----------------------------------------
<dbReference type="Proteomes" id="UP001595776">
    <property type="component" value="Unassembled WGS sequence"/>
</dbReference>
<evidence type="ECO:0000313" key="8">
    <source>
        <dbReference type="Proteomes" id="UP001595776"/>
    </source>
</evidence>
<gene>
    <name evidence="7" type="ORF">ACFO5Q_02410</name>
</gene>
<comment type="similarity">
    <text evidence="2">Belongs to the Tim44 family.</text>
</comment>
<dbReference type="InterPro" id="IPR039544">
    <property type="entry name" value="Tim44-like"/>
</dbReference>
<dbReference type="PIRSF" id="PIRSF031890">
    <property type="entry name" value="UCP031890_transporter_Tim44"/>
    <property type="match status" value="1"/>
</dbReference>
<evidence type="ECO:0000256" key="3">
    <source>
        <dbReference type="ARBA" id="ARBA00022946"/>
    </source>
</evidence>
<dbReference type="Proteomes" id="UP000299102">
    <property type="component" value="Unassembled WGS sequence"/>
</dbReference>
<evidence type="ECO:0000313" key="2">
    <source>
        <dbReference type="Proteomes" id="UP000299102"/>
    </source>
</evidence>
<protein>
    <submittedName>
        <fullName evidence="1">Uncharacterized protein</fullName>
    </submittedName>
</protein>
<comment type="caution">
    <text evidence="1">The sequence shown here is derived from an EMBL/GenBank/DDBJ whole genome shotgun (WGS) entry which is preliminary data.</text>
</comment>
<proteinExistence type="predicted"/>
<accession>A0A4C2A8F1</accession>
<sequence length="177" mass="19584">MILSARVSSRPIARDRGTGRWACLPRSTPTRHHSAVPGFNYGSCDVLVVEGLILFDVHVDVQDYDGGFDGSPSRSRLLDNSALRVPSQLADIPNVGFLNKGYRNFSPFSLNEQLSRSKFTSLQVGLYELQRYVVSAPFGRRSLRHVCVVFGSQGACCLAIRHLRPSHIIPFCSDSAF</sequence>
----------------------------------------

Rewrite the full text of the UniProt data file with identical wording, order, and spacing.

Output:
<dbReference type="Proteomes" id="UP001595776">
    <property type="component" value="Unassembled WGS sequence"/>
</dbReference>
<evidence type="ECO:0000313" key="8">
    <source>
        <dbReference type="Proteomes" id="UP001595776"/>
    </source>
</evidence>
<gene>
    <name evidence="7" type="ORF">ACFO5Q_02410</name>
</gene>
<comment type="similarity">
    <text evidence="2">Belongs to the Tim44 family.</text>
</comment>
<dbReference type="InterPro" id="IPR039544">
    <property type="entry name" value="Tim44-like"/>
</dbReference>
<dbReference type="PIRSF" id="PIRSF031890">
    <property type="entry name" value="UCP031890_transporter_Tim44"/>
    <property type="match status" value="1"/>
</dbReference>
<evidence type="ECO:0000256" key="3">
    <source>
        <dbReference type="ARBA" id="ARBA00022946"/>
    </source>
</evidence>
<dbReference type="Proteomes" id="UP000299102">
    <property type="component" value="Unassembled WGS sequence"/>
</dbReference>
<evidence type="ECO:0000313" key="2">
    <source>
        <dbReference type="Proteomes" id="UP000299102"/>
    </source>
</evidence>
<protein>
    <submittedName>
        <fullName evidence="1">Uncharacterized protein</fullName>
    </submittedName>
</protein>
<comment type="caution">
    <text evidence="1">The sequence shown here is derived from an EMBL/GenBank/DDBJ whole genome shotgun (WGS) entry which is preliminary data.</text>
</comment>
<proteinExistence type="predicted"/>
<accession>A0A4C2A8F1</accession>
<sequence length="177" mass="19584">MILSARVSSRPIARDRGTGRWACLPRSTPTRHHSAVPGFNYGSCDVLVVEGLILFDVHVDVQDYDGGFDGSPSRSRLLDNSALRVPSQLADIPNVGFLNKGYRNFSPFSLNEQLSRSKFTSLQVGLYELQRYVVSAPFGRRSLRHVCVVFGSQGACCLAIRHLRPSHIIPFCSDSAF</sequence>